Scottish Barley & Hot Smoked Salmon Salad with a Scottish Rapeseed Oil & Whisky Dressing for The Big Lunch

Neighbours, Everybody needs good neighbours

With a little understanding

You can find the perfect blend

Neighbours...should be there for one another

That's when good neighbours become good friends

Admit it. You're singing along. It might be cheesy but the catchy theme tune from down under really does encapsulate what The Big Lunch is all about. Big Lunches encourage friendlier, safer neighbourhoods and people taking part report feeling a stronger sense of community afterwards. Enjoying Big Lunch day is just the start, it’s also the planning and what can happen after that really makes the difference. That's when good neighbours become good friends.

Big Lunches can be big or small; they don’t need to cost much because everyone brings something to the table. Whether it’s a couple of homes getting together for a picnic or a full blown street party it all contributes to the underlying ethos that we, as a society, are better equipped to tackle the challenges that we face when we face them together. It doesn't even have to take place on the first Sunday in June. You can hold your event whenever works best for you and your community. 

I love a statistic and these ones from Big Lunch 2014 research are pretty impressive.
  • 4.83 million people took part in The Big Lunch 2014
  • 97 per cent of people who took part said they would recommend The Big Lunch to their friends
  • 84 per cent of people who took part said it made them feel better about their neighbourhood
  • 8 out of 10 people who took part have kept in touch with people they met at Big Lunches in previous years
People said the best 3 parts of their Big Lunch day in 2014 were:
  1. A great sense of community
  2. Meeting new people
  3. Enjoying good food
Scottish Barley & Hot Smoked Salmon Salad with a Scottish Rapeseed Oil & Whisky Dressing for The Big Lunch
Scottish Barley & Hot Smoked Salmon Salad with a Scottish Rapeseed Oil & Whisky Dressing for The Big Lunch

When The Big Lunch in Scotland got in touch to ask me to work with them and create a street party food recipe I immediately started thinking about the things that I'd like to make, bring and eat at such an event. I've got a real savoury tooth so immediately ruled out deserts. I wanted my recipe to be colourful, tasty, quick and easy to make and transport and be something that is easy to share in a large group. Most of all I wanted my dish to have a Scottish twist. I reckon I've pretty much covered all the bases with my Scottish Barley & Salmon Salad with a Whisky Dressing. Lots of fantastic Scottish produce showcased which ties in perfectly with 2015 being the Scottish Year of Food and Drink and May being Whisky Month. Slainte Mhath!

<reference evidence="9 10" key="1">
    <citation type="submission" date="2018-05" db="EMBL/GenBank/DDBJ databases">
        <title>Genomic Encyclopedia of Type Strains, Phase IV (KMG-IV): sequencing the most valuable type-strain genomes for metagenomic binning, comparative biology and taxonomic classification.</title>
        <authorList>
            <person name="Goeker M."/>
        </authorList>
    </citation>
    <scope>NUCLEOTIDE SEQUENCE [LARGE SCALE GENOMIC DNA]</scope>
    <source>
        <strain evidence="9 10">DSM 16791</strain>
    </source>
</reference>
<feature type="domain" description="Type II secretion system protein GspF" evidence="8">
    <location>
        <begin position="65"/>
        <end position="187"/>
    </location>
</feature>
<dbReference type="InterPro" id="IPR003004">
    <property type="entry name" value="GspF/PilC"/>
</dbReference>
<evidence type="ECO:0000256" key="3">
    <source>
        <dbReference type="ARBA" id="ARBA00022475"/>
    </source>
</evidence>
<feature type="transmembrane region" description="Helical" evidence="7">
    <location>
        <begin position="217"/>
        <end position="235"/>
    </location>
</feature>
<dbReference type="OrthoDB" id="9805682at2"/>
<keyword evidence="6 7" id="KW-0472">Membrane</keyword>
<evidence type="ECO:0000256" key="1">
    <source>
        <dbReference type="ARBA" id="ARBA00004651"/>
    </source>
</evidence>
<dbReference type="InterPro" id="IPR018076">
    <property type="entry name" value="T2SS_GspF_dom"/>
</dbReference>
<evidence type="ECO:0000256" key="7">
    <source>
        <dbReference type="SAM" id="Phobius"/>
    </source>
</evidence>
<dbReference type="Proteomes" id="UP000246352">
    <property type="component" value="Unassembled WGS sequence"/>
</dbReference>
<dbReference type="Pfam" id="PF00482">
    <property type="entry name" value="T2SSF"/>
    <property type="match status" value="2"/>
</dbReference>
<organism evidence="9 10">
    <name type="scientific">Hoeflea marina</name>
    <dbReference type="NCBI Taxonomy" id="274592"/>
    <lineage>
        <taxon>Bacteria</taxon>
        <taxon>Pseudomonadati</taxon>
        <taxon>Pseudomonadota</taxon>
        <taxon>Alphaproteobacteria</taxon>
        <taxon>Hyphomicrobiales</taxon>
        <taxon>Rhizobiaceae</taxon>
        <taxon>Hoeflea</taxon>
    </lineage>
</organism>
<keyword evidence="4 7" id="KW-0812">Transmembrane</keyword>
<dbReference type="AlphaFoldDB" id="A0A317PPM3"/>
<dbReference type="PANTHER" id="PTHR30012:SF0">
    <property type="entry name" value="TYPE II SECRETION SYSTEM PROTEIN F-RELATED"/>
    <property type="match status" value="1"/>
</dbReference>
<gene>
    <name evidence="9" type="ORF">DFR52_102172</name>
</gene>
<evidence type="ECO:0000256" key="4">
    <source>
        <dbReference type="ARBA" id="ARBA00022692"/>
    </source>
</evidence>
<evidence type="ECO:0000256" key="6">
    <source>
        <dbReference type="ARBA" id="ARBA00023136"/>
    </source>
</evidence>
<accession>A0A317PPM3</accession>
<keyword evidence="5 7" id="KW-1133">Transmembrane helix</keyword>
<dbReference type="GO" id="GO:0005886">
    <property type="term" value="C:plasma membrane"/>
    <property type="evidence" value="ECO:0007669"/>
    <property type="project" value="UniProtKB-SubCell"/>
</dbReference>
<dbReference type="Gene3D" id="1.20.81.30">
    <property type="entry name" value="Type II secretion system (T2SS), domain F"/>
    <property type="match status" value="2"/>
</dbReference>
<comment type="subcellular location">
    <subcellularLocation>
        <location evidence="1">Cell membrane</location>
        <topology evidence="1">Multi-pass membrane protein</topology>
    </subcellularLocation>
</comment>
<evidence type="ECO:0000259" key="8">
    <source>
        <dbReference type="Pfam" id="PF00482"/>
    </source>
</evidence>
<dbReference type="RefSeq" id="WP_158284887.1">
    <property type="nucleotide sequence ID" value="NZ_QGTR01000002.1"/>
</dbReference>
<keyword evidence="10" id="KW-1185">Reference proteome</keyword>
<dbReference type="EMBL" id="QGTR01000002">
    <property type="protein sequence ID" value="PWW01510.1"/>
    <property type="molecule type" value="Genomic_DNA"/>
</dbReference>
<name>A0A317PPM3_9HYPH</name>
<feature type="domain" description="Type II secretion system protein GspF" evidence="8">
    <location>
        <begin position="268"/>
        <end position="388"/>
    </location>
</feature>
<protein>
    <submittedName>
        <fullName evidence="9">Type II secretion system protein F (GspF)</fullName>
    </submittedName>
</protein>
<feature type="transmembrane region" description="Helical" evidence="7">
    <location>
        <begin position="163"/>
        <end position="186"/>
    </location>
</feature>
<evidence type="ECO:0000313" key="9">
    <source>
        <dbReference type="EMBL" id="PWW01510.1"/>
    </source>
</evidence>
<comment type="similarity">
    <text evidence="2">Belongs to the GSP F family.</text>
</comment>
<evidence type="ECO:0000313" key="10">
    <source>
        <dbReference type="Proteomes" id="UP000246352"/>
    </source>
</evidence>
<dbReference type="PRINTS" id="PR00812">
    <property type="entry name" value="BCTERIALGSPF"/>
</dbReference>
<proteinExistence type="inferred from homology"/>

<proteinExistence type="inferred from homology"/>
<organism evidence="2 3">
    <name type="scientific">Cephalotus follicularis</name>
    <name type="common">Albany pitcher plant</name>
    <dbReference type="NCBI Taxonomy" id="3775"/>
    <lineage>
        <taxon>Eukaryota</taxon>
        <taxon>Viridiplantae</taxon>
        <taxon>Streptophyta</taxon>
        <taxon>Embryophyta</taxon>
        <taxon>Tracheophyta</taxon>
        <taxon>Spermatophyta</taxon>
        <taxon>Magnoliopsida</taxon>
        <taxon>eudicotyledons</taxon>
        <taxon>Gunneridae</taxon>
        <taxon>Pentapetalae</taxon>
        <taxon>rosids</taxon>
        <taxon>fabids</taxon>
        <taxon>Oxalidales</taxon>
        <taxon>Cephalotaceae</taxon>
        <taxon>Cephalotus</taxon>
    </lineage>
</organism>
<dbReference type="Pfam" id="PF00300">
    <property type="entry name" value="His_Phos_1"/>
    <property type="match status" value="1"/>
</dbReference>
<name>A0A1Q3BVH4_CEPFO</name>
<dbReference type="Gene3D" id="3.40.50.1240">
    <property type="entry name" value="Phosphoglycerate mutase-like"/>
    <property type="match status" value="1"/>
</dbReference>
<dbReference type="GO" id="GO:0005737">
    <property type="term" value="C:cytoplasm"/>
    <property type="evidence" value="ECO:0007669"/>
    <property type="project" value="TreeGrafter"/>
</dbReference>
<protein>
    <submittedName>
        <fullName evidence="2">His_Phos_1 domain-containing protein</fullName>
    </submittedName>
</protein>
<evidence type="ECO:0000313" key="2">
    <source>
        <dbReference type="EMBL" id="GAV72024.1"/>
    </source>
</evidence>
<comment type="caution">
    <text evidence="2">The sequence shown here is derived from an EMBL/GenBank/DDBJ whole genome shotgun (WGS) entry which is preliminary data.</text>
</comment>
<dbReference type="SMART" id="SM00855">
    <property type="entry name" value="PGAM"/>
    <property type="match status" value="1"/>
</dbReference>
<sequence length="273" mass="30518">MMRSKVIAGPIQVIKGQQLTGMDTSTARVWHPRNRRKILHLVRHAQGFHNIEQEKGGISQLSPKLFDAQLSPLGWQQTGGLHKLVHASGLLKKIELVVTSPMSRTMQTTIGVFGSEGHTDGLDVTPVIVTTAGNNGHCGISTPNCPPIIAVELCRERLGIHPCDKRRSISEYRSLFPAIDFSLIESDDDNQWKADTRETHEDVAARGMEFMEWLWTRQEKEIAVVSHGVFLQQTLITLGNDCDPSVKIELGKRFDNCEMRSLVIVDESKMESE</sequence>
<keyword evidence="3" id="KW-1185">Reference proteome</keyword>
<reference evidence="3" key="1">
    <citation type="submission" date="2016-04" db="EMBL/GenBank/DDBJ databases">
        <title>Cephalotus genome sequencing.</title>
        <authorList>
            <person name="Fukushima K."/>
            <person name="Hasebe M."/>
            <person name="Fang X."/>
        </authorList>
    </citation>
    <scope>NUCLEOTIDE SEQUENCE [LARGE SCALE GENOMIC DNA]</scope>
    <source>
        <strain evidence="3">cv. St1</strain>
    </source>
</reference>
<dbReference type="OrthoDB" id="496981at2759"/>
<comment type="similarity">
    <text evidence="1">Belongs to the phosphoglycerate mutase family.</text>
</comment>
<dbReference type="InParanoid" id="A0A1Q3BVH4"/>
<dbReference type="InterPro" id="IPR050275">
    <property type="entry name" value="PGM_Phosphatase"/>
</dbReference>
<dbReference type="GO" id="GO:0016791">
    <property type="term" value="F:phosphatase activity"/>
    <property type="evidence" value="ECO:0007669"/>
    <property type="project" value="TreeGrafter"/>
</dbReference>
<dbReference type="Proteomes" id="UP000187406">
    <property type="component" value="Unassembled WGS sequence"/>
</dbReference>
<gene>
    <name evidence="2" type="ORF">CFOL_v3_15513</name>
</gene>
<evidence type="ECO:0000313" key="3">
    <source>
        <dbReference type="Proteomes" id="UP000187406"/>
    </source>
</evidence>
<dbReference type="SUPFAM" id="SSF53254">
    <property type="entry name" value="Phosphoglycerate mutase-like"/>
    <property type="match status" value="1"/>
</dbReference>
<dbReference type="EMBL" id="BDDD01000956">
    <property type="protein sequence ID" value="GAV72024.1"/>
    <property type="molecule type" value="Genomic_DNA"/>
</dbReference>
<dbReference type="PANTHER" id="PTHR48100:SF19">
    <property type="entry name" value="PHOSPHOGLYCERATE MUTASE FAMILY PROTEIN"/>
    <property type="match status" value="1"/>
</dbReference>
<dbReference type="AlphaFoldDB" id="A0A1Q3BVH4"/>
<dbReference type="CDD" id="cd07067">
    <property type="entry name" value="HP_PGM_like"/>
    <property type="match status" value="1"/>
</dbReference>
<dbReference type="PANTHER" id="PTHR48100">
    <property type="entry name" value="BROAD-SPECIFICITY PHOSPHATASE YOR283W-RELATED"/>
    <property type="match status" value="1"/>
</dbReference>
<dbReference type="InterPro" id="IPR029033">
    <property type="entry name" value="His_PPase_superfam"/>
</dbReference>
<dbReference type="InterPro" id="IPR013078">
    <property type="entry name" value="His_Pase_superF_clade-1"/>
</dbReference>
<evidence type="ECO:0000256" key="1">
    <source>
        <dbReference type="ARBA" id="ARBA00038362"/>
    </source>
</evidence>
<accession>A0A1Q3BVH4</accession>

Scottish Barley & Hot Smoked Salmon Salad with a Scottish Rapeseed Oil & Whisky Dressing for The Big Lunch
Scottish Barley & Hot Smoked Salmon Salad with a Scottish Rapeseed Oil & Whisky Dressing for The Big Lunch


250g Pearl Barley
2 Fillets Hot Smoked Scottish Salmon (approx 180g)
1 Raw Beetroot
3 Spring Onions
Small bunch of Flat leaf Parsley

2 Tbsp Scottish Whisky
1 Tbsp Wholegrain Mustard
1 Tbsp Honey
Salt & Pepper

Rinse the pearl barley well under cold running water until the water runs clear.
Place the barley in a saucepan and cover with water. Bring to the boil then reduce to a gentle simmer for 30 minutes. 
Drain the barley and leave to cool or rinse with cold water to speed up the process.
Meanwhile flake the salmon fillets, peel and coarsely grate or julienne the beetroot, slice the spring onions and chop the parsley.
Combine the cooled barley with the salmon, beetroot, spring onion and parsley and mix gently.
Place dressing ingredients of oil, whisky, mustard and honey in a jam jar and season well with salt and pepper. Shake vigorously to combine. 
Keep the salad and dressing separate until its time to serve. Mix them together at the last minute and watch the barley turn a delightful shade of pink. 

Scottish Barley & Hot Smoked Salmon Salad with a Scottish Rapeseed Oil & Whisky Dressing for The Big Lunch

I asked my fellow food bloggers to share their favourite salad recipes that would work well for The Big Lunch and here's what they came up with. There's so much more to salad than lettuce, cucumber and tomato.

Purple Sprouting Cesar Salad by Rough Measures 
Chilli, Prawn & Pasta Salad by Fab Food 4 All
Vietnamese Duck Salad by Recipes from a Pantry
Summer Italian Pasta Salad by The Petite Cook 

I really hope I've inspired you to host your own Big Lunch. Get started by visiting www.thebiglunch.com to request a FREE pack or call 0845 850 8181 to speak to one of the team. The pack contains invitations, activity and recipe ideas, posters, stickers and more. Just add Neighbours and Food! 

Disclosure - This is a commissioned post and recipe for The Big Lunch. All views expressed are my own.

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Chocolate (and optional booze) Bouquet Tutorial

Tuesday, 19 May 2015
The perfect handmade gift to create for a Chocoholic - perfect for Birthdays, Christmas, Valentines, Anniversary, Mother's Day etc. Basically any occasion where you would usually say it with either chocolate or flowers.